Tag Archives: temptations

Screwtape Letters II

Temptation by artist Sabzi

In C. S. Lewis’ book Screwtape Letter, Senior demon, Screwtape, instructs junior tempter, Wormwood, to take full advantage of the trough or dry periods in his patient’s spiritual life:

In the first place, I have always found that the Trough periods of the human undulation provide excellent opportunity for all sensual temptations, particularly of sex. . . . The attack has a much better chance of success when the man’s whole inner world is drab and cold and empty. . . It is often true with other desires of the flesh. You are more likely to make your man a sound drunkard by pressing drink on him as an anodyne (pain reliever) when he is dull and weary. . .

Never forget that when we are dealing with pleasure in its healthy and normal and satisfying form, we are, in a sense, on the Enemy’s ground. I know we have we have won many a soul through pleasure. All the same, it is His invention, not ours. He made the pleasures: all our research so far has not enabled us to produce one. (Letter IX)

Lewis was a strong advocate of God as the real source of pleasure, joy and happiness; someone who is a party-giver, not a party kill-joy. Remember the Father in the prodigal son story in Luke 15, who starts a celebration when his wayward son returns home. Our Father in heaven enjoys a good party, where all his children are welcomed and loved.

Satan is the one who perverts pleasure into unhealthy or destructive habits and sins. When we turn a pleasure like sex, which is made for a committed married relationship, into lust and perversion, the pleasure itself dissipates and dries up. It is like the alcoholic who needs more and more alcohol to derive whatever pain-relief he seeks. Seeking pleasure away from its true source leads into spiritual bondage. Satan delights in such bondage. God, however, calls us back to his ways through forgiveness and healing.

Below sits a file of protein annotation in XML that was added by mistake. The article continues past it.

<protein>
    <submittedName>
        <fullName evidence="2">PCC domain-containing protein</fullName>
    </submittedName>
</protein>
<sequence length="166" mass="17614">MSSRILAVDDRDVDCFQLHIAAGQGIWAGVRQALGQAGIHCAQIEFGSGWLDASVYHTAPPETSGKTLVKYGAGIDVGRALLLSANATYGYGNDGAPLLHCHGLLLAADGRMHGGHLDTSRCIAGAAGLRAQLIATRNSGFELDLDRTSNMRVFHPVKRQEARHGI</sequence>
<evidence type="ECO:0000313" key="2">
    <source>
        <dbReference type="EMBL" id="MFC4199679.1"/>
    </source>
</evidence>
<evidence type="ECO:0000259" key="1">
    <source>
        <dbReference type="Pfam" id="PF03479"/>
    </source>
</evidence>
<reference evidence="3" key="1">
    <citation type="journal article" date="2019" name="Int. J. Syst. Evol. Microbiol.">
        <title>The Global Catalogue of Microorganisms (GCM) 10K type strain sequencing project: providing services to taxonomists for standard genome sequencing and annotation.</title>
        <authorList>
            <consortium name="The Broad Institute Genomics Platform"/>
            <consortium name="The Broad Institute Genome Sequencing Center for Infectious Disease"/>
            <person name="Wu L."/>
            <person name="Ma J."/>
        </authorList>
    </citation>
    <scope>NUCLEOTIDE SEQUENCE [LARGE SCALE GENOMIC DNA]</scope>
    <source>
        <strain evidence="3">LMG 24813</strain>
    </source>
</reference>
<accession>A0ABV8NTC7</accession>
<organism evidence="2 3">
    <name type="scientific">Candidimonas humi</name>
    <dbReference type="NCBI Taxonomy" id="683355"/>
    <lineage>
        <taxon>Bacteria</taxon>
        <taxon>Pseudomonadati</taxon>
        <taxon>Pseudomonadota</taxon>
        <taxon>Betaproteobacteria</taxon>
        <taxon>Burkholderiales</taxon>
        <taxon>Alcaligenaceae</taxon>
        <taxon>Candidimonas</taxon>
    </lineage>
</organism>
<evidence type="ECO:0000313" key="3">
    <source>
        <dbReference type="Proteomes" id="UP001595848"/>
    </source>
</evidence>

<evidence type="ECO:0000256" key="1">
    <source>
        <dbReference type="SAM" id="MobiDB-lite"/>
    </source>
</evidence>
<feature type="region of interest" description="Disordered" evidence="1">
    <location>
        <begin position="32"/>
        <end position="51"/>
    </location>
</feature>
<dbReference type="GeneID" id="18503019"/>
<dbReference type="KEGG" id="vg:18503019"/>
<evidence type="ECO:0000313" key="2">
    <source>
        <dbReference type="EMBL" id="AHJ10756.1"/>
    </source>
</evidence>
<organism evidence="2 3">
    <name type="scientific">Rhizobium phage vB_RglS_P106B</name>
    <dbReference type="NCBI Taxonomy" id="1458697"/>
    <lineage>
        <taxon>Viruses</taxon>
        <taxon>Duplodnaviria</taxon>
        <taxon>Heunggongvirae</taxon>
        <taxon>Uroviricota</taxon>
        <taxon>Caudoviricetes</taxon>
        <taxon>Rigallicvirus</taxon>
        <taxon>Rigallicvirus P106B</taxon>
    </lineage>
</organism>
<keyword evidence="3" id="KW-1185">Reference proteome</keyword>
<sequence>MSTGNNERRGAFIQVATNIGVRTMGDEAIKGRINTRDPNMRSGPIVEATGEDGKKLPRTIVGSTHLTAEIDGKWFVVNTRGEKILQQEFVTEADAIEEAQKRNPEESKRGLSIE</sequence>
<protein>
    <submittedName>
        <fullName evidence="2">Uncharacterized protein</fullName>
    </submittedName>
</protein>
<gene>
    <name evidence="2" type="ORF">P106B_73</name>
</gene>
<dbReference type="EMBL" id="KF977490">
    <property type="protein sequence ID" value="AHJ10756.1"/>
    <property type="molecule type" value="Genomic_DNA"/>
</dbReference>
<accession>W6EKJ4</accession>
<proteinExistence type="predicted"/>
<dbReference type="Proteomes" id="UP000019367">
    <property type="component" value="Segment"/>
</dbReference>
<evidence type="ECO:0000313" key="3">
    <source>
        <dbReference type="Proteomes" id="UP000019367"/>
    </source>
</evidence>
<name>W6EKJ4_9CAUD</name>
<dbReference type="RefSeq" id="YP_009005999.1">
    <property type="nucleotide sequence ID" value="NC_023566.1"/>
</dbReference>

My own temptation is to compare myself with others, especially other pastors. There is pleasure in doing a job well; in heaven God will greet his faithful servants with the words, “Well done, good and faithful servant” (Matt 25:21). But to waste time comparing myself to other preachers or leaders is to neglect the gifts and strengths God has given to me. My focus needs to be on God’s call, not other pastors’ accomplishments.

What are your temptations? How do you find strength from God for deliverance?

Lord Jesus, save us from the time of trial.

Screwtape Letters I

The Screwtape Letters by C. S. Lewis

C. S. Lewis’ Screwtape Letters is my current read (more accurately, my commuting audio-book). This book launched Lewis as a popular Christian author in 1942 and is a series of letters written by a senior devil, named Screwtape, to his nephew and junior tempter, Wormwood, instructing him on how to lead a young British man (call the patient) towards damnation and hell. These clever letters give the reader a humorous, yet wise perspective on the temptations to pride, lust, greed, gluttony, and self-righteousness.

Lewis’ insights still speak truth today. For example in letter eight, Screwtape writes regarding the natural ebbs and flows, (the undulation) of human emotions, even for Christians.

Humans are amphibians—half spirit and half animal. . . As spirits they belong to the eternal world, but as animals they inhabit time. This means that while their spirits can be directed to an eternal object, their bodies, passions, and imaginations are in continual change, for to be in time means to change. Their nearest approach to constancy, therefore, is undulation—the repeated return to a level from which they repeatedly fall back, a series of troughs and peaks.

If you had watched your patient carefully you would have noticed this undulation in every department of his life—his interest in work, his affection for his friends, his physical appetites, all go up and down. As long as he lives on earth, periods of emotional and bodily richness and liveliness will alternate with periods of numbness and poverty. The dryness and dullness through which your patient is now going are not, as you fondly suppose, your workmanship.

Lewis goes on to write that the trough of spiritual dryness and dull heart can be the true place of spiritual growth, because in these valleys we learn to walk with God out of obedience and trust, and not simply because we feel some good pleasure in it. As a moody Scandinavian I often wrestle with my darker emotions. The tempter wants me to see the dark valley as God’s abandonment; God wants me to see the valley as a training ground for deeper faith and commitment.   As Lewis writes,

Hence prayers offered in the state of dryness are those that please Him (God) best.

How do you understand your emotional, spiritual, and physical ebb and flow?

Lord Jesus, teach me to be faithful, especially at my low points.